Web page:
An alumnus of both Ficlets.com and Ficly.com. Who, for some weird reason, is starting his time here with an abundance of cannibalism-themes stories. O.o
It was a beautiful night. The power was out on our block, so I had a gorgeous view of the Milky Way. Our Husky, Demetria, decided that the middle of the yard would be a wonderful place to howl at the moon. I expected that our neighbour, ever the one to look for an excuse to complain, would be out momentarily. I was not disappointed.
"Would you please shut your friggin' mutt up!" he yelled.
"First, she's not a mutt." I spoke as calmly as I could. Partially because I refused to let him ruin my mood, and partially because I knew it would irritate him. "She's a pure-bred. I have the papers to prove it."
"I don't really..."
"And, second," I interrupted, "she's singing. Practising for a performance."
He gave one of those short, sharp snorts indicating derision. "What's she 'singing'? Bark in Black?" He laughed, thinking himself the peak of comedic timing.
I put on my most annoyed face. "Oh, please, you uncultured swine!" I snapped. "My little princess is singing Arf-e Maria by Johann Sebastian Bark!"
No prequels yet. Why not write one?
No sequels yet. Why not write one?
Comments (5 so far!)
Heh. The dog puns are pretty funny. Are you open to feedback?
- #3762 Posted 2 years ago
- #3763 Posted 2 years ago
Not everyone does. Most people (I say as if there are more than a couple of shadows wandering around here lately) come for something very specific and that probably isn't criticism from a stranger--even if it's meant to be constructive. Most of my criticism I think comes from what Stephen King usually reserves for adverbs: that the author is afraid of being misunderstood. I'll come back to that in a second. To start off
I am so-so on the opening sentence. It sets up for the next one pretty good, but I think the next one is stronger and could be altered to stand on it's own. Ok back to what I was talking about. The last sentence of the first line could be dropped since what follows next is exactly what the protagonist feared. The two next parts are in the 6th paragraph. "indicating derision" is repetitious because you make it pretty clear that he is being derisive with spot on writing. I'm not sure specifically what bothers me about "-thinking himself the peak of comedic timing." I think it's the (con't)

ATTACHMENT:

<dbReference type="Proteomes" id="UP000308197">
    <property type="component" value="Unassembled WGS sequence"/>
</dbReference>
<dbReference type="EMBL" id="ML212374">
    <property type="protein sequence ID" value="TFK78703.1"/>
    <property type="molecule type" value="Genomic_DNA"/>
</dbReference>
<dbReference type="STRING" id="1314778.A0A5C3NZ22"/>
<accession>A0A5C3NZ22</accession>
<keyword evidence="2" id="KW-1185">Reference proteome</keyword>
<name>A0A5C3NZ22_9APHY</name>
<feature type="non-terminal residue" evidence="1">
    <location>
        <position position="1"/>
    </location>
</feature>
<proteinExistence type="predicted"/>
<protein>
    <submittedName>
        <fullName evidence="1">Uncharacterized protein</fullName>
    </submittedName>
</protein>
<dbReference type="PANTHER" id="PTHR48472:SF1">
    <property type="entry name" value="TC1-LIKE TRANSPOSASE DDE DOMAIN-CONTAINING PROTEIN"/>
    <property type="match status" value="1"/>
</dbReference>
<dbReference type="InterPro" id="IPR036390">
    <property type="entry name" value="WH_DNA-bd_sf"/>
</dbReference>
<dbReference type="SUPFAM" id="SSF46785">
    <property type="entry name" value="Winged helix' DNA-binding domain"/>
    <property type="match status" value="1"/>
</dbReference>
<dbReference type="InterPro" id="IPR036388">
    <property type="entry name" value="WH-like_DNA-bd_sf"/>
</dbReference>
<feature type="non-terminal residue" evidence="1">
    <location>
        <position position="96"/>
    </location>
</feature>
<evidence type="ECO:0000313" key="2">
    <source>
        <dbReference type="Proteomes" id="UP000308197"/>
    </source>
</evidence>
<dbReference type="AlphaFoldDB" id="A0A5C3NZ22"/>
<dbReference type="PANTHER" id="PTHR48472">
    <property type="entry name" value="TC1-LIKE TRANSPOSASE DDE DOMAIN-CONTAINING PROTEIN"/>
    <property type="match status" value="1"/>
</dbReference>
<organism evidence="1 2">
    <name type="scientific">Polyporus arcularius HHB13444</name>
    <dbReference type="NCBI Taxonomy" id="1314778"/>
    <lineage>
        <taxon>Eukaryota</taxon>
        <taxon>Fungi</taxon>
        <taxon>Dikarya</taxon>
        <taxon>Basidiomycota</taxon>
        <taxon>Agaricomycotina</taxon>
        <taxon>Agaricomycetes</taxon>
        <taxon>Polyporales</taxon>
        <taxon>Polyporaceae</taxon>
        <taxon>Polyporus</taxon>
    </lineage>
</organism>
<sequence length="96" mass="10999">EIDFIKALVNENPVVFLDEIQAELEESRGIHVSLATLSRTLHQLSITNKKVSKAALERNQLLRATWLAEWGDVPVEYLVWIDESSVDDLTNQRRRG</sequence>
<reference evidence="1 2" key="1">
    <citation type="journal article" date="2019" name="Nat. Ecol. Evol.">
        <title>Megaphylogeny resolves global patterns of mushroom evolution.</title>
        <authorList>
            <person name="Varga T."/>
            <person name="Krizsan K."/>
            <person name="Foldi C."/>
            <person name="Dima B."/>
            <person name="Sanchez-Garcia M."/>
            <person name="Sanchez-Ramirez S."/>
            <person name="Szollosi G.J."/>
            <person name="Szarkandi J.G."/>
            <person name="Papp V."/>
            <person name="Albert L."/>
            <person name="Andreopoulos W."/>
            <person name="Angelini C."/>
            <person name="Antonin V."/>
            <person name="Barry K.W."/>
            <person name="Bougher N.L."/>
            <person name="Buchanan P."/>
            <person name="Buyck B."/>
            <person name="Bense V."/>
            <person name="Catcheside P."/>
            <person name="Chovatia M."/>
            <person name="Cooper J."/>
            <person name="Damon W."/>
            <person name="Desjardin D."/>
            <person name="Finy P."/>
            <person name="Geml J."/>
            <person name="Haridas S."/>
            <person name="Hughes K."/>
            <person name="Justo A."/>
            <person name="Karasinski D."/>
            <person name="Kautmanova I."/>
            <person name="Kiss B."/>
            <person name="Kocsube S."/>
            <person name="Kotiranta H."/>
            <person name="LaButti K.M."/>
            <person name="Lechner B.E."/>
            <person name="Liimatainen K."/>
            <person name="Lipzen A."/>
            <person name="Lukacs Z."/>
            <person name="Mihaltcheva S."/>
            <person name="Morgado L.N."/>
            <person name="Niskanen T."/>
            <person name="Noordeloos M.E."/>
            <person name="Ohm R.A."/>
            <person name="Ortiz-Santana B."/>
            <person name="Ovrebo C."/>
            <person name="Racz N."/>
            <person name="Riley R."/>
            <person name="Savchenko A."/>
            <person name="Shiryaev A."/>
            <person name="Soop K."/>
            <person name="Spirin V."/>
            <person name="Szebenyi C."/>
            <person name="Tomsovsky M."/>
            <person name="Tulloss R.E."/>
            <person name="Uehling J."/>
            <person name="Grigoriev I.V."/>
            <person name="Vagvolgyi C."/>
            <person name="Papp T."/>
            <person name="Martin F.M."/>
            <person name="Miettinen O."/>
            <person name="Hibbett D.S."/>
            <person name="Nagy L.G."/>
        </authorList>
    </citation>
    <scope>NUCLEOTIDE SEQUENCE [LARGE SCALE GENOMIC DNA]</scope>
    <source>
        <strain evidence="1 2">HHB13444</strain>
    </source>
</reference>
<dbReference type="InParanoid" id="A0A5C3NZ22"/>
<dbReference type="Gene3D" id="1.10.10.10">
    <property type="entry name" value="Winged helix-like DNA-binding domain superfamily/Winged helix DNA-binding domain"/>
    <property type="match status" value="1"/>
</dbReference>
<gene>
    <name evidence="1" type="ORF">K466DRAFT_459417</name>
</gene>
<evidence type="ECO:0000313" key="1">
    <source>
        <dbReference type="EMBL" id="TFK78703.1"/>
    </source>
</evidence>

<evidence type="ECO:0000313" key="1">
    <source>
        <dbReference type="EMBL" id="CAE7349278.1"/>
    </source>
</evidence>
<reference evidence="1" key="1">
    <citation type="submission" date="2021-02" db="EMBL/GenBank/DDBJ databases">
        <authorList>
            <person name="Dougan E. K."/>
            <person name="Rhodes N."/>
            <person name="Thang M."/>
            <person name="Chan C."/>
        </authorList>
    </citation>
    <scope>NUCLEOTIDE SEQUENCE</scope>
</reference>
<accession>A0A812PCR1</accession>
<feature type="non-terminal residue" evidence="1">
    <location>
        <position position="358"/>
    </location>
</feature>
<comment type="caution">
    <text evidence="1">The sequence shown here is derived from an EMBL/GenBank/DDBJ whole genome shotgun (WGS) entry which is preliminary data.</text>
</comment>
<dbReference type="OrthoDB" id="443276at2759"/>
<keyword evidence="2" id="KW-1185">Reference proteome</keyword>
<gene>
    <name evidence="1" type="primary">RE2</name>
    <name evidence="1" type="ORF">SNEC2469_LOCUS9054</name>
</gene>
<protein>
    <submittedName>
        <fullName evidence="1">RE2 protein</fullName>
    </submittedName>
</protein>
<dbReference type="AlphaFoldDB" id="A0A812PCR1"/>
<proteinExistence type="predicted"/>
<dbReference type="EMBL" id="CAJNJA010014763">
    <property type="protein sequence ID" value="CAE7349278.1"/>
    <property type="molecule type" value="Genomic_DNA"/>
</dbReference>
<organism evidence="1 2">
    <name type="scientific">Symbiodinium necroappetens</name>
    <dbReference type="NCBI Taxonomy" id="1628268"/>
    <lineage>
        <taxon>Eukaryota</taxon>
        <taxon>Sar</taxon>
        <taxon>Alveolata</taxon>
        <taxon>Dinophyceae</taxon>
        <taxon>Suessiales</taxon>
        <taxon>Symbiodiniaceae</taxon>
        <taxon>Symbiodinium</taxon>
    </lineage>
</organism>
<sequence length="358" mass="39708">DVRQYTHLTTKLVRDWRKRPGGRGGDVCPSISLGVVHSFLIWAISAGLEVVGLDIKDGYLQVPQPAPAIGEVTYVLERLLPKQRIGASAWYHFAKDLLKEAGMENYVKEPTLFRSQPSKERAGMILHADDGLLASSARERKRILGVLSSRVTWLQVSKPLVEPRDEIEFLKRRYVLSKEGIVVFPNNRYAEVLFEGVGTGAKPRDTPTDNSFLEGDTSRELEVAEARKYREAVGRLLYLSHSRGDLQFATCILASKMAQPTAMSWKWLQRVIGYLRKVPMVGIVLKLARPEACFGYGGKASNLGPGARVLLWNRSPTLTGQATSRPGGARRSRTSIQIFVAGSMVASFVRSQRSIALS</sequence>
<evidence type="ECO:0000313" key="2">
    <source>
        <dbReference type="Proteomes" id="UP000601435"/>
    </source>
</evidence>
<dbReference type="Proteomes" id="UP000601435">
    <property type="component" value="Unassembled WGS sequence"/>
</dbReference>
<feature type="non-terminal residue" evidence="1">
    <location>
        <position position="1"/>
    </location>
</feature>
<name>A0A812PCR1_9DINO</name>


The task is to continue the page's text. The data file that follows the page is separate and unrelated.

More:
- #3766 Posted 2 years ago
(con't) indicated change in point of view. Before this we were only with the protagonist. So it's kind of jarring to be inside someone else's head. Of course it could merely be an observation of the protagonist but the wording isn't quite right for that. Lastly, "I put on my most annoyed face." I think has two problems. First, is that at no point here do the two people see each other. So purposely putting on an annoyed face doesn't seem to accomplish anything. Annoyance can show in a voice, but I think you cover that in the snapped response (which is good). The only way it would really work and probably for a longer version, is if the protagonist caught sight of themselves in a mirror or reflected in the window to see their own annoyed face and be dismayed by it. (or something like that). Oh and back to where the protagonist interrupts the neighbour. This might be a cultural thing but I associate ellipses with someone trailing off rather than being interrupted. (con't)
- #3767 Posted 2 years ago
(con't) I think a dash is used most often to break a sentence through an outside interruption. Example: "I . . . " versus "I-" If that makes sense? Does any of this makes sense or overstep the odd, uncertain boundaries of the space between writers? With a few words cut here and there, you add punch as well as have added room to build up description, character, or what have you. -RQ
- #3768 Posted 2 years ago
- Published 2 years ago and featured 2 years ago.
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